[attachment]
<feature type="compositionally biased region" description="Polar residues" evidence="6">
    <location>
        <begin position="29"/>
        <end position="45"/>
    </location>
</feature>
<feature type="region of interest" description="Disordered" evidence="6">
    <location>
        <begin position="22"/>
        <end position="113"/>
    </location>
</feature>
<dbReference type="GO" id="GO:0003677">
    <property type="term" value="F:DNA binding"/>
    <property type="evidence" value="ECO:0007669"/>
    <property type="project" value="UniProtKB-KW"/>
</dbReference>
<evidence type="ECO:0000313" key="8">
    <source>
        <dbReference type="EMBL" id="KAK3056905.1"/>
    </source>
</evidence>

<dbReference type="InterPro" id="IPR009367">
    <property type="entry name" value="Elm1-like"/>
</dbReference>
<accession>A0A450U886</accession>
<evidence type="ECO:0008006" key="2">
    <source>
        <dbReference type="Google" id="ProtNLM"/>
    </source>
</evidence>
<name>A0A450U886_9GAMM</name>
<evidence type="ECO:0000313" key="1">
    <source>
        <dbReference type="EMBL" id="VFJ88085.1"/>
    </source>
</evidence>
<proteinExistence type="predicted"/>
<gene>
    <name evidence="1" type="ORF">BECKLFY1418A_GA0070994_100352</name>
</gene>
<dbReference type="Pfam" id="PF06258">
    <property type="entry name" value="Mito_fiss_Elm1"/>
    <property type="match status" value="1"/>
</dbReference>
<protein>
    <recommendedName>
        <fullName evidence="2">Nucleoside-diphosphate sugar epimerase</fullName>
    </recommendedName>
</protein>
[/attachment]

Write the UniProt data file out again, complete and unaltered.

<feature type="compositionally biased region" description="Polar residues" evidence="6">
    <location>
        <begin position="29"/>
        <end position="45"/>
    </location>
</feature>
<feature type="region of interest" description="Disordered" evidence="6">
    <location>
        <begin position="22"/>
        <end position="113"/>
    </location>
</feature>
<dbReference type="GO" id="GO:0003677">
    <property type="term" value="F:DNA binding"/>
    <property type="evidence" value="ECO:0007669"/>
    <property type="project" value="UniProtKB-KW"/>
</dbReference>
<evidence type="ECO:0000313" key="8">
    <source>
        <dbReference type="EMBL" id="KAK3056905.1"/>
    </source>
</evidence>

<dbReference type="InterPro" id="IPR009367">
    <property type="entry name" value="Elm1-like"/>
</dbReference>
<accession>A0A450U886</accession>
<evidence type="ECO:0008006" key="2">
    <source>
        <dbReference type="Google" id="ProtNLM"/>
    </source>
</evidence>
<name>A0A450U886_9GAMM</name>
<evidence type="ECO:0000313" key="1">
    <source>
        <dbReference type="EMBL" id="VFJ88085.1"/>
    </source>
</evidence>
<proteinExistence type="predicted"/>
<gene>
    <name evidence="1" type="ORF">BECKLFY1418A_GA0070994_100352</name>
</gene>
<dbReference type="Pfam" id="PF06258">
    <property type="entry name" value="Mito_fiss_Elm1"/>
    <property type="match status" value="1"/>
</dbReference>
<protein>
    <recommendedName>
        <fullName evidence="2">Nucleoside-diphosphate sugar epimerase</fullName>
    </recommendedName>
</protein>